While understanding of failure mechanisms for polymeric composites has improved vastly over the recent decades, the ability to successfully detect and subsequently prevent early failure has consequently attracted much interest. Covalent polymer mechanochemistry, where designed chemical reactions can be initiated by deforming specific bonds present in certain moieties, is the field of chemistry that is specifically applied to realize such advanced functionalities for polymer-based materials. In this work, the cinnamoyl moiety, which is a mechanophore that is capable of undergoing cycloreversion to produce a measurable fluorescence signal, is cross-linked into the backbone of an epoxy thermoset to form a force-responsive polymer network. This approach aims to not only limit the mechanical and thermal property loss of incorporating mechanophores into polymer systems but also enhance the force sensitivity of the mechanophore itself. Additionally, a photochemical healing feasibility study was performed to take advantage of the reversible [2 + 2] cycloaddition reaction of the cinnamoyl mechanophore for epoxy photochemical healing. Ultimately, this work successfully improved the mechanical and thermal properties over neat epoxy, increased the mechanophore sensitivity from previously reported standards for the cinnamoyl moiety, and demonstrated effective photochemical healing capabilities.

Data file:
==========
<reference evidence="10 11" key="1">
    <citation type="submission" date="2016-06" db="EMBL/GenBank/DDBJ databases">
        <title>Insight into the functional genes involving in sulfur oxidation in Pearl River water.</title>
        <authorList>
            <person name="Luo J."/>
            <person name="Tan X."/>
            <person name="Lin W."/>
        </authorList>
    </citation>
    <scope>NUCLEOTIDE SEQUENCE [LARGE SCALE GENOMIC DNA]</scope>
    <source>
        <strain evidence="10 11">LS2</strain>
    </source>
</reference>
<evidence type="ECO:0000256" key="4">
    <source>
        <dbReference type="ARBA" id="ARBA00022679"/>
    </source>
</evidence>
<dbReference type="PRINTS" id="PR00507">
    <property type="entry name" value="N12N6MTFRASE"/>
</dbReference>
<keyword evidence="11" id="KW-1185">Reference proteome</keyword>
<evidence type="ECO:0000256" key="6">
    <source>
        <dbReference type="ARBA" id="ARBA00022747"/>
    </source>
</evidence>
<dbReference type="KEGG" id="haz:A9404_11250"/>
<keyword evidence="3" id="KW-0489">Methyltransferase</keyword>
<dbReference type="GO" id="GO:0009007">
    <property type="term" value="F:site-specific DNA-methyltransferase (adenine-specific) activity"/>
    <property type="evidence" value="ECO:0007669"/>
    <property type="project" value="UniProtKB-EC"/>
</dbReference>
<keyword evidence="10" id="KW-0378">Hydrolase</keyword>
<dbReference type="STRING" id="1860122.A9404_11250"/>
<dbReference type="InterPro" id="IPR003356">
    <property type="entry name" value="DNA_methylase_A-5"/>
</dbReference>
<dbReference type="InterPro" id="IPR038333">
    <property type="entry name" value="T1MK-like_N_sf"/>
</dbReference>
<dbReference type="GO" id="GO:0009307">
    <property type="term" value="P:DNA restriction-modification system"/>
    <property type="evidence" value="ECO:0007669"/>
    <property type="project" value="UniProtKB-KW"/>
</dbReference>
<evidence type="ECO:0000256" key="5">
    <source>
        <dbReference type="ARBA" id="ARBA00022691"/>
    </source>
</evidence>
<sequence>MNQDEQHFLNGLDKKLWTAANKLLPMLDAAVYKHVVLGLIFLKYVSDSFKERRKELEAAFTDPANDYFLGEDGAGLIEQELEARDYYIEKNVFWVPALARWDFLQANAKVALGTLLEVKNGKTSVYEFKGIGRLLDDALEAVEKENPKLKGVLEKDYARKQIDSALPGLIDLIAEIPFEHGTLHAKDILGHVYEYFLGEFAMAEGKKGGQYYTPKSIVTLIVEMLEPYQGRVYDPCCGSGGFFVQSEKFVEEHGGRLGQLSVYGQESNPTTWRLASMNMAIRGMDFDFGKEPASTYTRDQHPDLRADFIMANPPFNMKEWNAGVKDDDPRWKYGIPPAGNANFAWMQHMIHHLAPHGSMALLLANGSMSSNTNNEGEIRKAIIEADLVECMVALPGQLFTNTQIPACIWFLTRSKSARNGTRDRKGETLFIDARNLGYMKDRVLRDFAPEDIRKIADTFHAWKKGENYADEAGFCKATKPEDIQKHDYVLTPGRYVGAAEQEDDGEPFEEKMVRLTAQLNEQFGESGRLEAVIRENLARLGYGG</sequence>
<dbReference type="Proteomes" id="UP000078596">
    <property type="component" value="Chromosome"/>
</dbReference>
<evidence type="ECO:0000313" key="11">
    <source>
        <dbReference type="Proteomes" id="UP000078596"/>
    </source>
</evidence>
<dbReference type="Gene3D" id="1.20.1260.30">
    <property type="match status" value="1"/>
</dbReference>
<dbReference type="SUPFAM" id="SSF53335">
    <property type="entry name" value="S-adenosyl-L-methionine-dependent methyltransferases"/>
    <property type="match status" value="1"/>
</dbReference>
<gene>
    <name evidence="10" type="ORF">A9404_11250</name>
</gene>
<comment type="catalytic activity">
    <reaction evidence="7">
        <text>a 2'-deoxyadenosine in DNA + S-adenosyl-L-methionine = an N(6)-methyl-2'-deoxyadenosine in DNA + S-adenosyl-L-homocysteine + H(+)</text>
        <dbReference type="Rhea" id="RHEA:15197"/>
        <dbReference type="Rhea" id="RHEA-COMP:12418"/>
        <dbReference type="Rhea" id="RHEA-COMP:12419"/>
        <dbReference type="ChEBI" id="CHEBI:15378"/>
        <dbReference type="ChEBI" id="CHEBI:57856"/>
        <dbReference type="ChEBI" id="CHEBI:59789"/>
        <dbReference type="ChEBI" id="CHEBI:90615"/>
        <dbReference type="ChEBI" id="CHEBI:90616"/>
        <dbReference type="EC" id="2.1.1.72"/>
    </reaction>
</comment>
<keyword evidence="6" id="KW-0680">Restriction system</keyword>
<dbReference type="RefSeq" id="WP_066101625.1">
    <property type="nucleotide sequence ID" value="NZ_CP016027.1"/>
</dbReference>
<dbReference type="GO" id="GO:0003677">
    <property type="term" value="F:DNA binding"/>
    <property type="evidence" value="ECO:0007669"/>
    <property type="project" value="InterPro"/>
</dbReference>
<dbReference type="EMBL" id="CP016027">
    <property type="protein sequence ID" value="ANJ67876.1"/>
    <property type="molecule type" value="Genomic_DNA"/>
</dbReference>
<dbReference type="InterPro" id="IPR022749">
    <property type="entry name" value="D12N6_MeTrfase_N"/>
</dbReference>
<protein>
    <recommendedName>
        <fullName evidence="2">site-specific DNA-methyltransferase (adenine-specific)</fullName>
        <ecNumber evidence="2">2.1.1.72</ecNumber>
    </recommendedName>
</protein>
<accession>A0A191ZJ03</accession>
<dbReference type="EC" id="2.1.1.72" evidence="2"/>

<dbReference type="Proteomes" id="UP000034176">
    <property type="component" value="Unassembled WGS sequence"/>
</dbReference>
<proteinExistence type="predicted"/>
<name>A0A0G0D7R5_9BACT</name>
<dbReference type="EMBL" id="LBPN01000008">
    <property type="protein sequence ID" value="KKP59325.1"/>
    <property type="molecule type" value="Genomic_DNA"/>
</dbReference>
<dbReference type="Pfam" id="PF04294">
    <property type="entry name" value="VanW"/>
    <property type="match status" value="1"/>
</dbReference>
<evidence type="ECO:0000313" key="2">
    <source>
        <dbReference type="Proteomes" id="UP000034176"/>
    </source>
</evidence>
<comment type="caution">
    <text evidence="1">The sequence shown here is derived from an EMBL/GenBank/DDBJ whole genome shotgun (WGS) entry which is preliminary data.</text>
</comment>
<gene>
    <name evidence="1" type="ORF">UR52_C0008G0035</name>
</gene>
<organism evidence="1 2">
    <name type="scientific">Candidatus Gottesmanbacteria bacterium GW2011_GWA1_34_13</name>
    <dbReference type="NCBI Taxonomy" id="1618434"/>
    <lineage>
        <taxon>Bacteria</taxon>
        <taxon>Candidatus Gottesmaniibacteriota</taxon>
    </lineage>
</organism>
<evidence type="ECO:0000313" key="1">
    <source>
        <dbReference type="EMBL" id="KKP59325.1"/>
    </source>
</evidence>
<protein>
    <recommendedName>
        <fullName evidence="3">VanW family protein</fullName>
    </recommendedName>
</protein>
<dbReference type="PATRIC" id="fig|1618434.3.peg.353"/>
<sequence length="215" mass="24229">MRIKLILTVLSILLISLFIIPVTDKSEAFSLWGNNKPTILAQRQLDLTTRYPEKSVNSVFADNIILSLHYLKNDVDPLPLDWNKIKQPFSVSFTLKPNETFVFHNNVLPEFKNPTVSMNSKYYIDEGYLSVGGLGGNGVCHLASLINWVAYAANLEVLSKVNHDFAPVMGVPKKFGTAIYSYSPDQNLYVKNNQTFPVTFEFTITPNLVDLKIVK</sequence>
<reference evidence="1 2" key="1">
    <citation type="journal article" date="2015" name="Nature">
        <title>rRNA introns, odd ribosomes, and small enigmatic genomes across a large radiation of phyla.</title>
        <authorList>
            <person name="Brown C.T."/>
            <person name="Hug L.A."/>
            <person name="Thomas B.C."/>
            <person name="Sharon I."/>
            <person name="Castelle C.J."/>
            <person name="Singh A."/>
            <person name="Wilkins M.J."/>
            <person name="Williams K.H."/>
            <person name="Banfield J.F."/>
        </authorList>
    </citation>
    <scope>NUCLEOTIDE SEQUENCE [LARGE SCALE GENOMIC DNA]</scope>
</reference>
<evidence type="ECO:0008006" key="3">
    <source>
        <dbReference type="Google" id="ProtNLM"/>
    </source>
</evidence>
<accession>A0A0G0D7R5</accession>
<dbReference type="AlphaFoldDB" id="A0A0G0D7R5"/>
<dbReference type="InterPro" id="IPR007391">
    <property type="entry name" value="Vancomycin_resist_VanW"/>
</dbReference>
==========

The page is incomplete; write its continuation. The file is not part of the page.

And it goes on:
ASJC Scopus subject areas
- Polymers and Plastics
- Process Chemistry and Technology
- Organic Chemistry